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Current time:0:00Total duration:8:29

CCSS Math: HSA.SSE.B.3, HSA.SSE.B.3a, HSA.SSE.B.3b, HSF.IF.C.8, HSF.IF.C.8a

I have a function here defined
as x squared minus 5x plus 6. And what I want
us to think about is what other forms we can
write this function in if we, say, wanted to find the
0s of this function. If we wanted to figure out where
does this function intersect the x-axis, what form
would we put this in? And then another form
for maybe finding out what's the minimum
value of this. We see that we have a positive
coefficient on the x squared term. This is going to be an
upward-opening parabola. But what's the
minimum point of this? Or even better, what's the
vertex of this parabola right over here? So if the function looks
something like this, we could use one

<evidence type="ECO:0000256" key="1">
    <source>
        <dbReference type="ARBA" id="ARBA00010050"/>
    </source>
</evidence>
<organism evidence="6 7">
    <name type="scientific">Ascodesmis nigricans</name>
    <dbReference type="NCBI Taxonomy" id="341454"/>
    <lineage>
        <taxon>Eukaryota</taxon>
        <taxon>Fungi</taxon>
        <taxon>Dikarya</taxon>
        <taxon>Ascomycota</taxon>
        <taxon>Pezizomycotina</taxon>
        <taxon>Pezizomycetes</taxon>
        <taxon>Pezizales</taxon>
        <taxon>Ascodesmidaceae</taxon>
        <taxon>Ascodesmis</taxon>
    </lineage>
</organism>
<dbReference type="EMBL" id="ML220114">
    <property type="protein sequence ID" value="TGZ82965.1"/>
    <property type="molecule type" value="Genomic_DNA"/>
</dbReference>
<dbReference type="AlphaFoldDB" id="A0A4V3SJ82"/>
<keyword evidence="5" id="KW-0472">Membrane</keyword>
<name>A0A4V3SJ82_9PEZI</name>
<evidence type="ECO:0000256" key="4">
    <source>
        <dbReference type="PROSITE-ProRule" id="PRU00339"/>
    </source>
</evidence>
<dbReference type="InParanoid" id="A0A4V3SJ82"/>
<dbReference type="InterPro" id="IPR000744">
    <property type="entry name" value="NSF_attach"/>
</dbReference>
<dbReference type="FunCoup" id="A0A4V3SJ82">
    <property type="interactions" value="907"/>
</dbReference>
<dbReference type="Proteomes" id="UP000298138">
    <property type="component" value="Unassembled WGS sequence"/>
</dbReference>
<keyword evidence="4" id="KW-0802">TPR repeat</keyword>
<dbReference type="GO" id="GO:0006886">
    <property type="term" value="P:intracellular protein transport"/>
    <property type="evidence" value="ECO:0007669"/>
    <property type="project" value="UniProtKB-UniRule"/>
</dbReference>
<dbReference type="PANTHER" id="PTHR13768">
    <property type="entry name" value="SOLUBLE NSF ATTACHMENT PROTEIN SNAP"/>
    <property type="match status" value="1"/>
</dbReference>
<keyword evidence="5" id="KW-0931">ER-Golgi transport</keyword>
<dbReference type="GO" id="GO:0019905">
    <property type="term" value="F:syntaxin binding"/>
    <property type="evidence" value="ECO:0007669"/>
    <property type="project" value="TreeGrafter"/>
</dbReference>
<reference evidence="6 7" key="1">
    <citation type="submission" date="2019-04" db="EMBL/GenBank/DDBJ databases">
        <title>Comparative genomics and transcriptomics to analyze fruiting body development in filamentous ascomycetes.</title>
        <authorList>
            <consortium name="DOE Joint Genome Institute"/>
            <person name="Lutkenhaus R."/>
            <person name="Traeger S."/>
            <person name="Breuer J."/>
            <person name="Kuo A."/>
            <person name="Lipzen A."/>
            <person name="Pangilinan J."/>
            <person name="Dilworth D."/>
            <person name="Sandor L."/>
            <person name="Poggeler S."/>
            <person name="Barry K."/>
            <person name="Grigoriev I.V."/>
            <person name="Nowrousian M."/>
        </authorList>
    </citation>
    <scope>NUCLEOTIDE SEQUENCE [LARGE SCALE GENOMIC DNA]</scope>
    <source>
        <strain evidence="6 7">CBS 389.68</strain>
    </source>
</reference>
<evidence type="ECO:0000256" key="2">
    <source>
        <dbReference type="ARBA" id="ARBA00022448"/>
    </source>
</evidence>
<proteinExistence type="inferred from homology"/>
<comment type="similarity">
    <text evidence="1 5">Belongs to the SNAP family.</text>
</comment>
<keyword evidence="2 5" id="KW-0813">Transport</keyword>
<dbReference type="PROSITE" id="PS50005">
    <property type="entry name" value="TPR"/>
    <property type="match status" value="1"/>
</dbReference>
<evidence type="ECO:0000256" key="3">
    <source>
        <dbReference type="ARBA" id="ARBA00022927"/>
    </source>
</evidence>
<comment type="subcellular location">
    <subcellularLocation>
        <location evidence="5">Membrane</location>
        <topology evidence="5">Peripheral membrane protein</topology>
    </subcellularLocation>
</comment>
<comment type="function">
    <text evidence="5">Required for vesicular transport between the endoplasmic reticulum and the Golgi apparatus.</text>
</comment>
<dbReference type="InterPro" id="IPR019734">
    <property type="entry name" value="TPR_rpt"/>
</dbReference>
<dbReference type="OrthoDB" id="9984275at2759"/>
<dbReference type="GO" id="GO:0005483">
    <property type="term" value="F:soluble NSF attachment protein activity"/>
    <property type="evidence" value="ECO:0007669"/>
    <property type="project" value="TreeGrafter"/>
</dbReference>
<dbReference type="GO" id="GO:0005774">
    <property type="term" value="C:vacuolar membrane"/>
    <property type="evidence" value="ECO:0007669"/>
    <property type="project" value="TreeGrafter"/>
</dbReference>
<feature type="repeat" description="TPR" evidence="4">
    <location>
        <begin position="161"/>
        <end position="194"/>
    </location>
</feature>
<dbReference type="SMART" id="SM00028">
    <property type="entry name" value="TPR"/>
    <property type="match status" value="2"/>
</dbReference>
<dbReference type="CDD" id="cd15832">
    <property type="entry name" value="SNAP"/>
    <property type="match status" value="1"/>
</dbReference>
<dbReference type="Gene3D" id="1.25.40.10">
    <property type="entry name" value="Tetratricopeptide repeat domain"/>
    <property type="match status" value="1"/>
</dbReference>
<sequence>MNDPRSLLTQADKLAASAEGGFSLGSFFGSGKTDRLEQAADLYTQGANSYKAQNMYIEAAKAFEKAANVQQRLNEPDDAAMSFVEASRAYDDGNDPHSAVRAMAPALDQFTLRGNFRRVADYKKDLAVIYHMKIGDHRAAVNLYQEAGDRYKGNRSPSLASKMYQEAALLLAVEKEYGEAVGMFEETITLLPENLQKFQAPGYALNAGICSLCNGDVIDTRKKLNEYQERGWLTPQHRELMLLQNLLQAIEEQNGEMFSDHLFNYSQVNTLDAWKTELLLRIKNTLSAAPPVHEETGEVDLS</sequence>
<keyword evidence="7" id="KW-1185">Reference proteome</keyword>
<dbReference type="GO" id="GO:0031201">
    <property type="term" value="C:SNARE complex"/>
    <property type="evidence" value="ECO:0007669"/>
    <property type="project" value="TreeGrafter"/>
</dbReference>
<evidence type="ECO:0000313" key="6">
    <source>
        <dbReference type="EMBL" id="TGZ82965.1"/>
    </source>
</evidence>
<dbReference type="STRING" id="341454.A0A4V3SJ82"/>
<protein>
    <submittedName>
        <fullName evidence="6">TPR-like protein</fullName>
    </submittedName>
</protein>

form of the function to figure out where does
it intersect the x-axis. So where does it
intersect the x-axis? And maybe we can manipulate
it to get another form to figure out what's
the minimum point. What's this point right
over here for this function? I don't even know if the
function looks like this. So I encourage you
to pause this video and try to manipulate this
into those two different forms. So let's work on it. So in order to find the
roots, the easiest thing I can think of doing
is trying to factor this quadratic
expression which is being used to define
this function. So we could think
about, well, let's think of two numbers whose
product is positive 6 and whose sum is negative 5. So since their
product is positive, we know that they
have the same sign. And if they have the same sign
but we get to a negative value, that means they both
must be negative. So let's see-- negative 2
times negative 3 is positive 6. Negative 2 plus negative
3 is negative 5. So we could rewrite f of x. And so let me write it this way. We could write f of